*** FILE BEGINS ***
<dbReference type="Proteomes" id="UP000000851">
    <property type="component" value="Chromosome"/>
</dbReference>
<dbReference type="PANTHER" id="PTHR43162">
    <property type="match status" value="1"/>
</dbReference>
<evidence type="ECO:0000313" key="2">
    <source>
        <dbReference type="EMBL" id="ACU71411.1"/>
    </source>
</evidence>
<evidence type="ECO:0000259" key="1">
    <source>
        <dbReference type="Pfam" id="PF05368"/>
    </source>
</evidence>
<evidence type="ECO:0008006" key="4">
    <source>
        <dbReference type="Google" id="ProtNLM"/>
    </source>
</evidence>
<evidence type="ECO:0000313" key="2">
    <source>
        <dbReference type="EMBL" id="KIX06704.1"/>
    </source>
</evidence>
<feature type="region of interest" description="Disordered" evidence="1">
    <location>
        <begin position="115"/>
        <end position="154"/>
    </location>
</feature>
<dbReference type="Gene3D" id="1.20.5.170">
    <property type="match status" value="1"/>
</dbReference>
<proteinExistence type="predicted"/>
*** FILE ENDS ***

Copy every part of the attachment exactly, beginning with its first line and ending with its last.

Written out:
<dbReference type="Proteomes" id="UP000000851">
    <property type="component" value="Chromosome"/>
</dbReference>
<dbReference type="PANTHER" id="PTHR43162">
    <property type="match status" value="1"/>
</dbReference>
<evidence type="ECO:0000313" key="2">
    <source>
        <dbReference type="EMBL" id="ACU71411.1"/>
    </source>
</evidence>
<evidence type="ECO:0000259" key="1">
    <source>
        <dbReference type="Pfam" id="PF05368"/>
    </source>
</evidence>
<evidence type="ECO:0008006" key="4">
    <source>
        <dbReference type="Google" id="ProtNLM"/>
    </source>
</evidence>
<evidence type="ECO:0000313" key="2">
    <source>
        <dbReference type="EMBL" id="KIX06704.1"/>
    </source>
</evidence>
<feature type="region of interest" description="Disordered" evidence="1">
    <location>
        <begin position="115"/>
        <end position="154"/>
    </location>
</feature>
<dbReference type="Gene3D" id="1.20.5.170">
    <property type="match status" value="1"/>
</dbReference>
<proteinExistence type="predicted"/>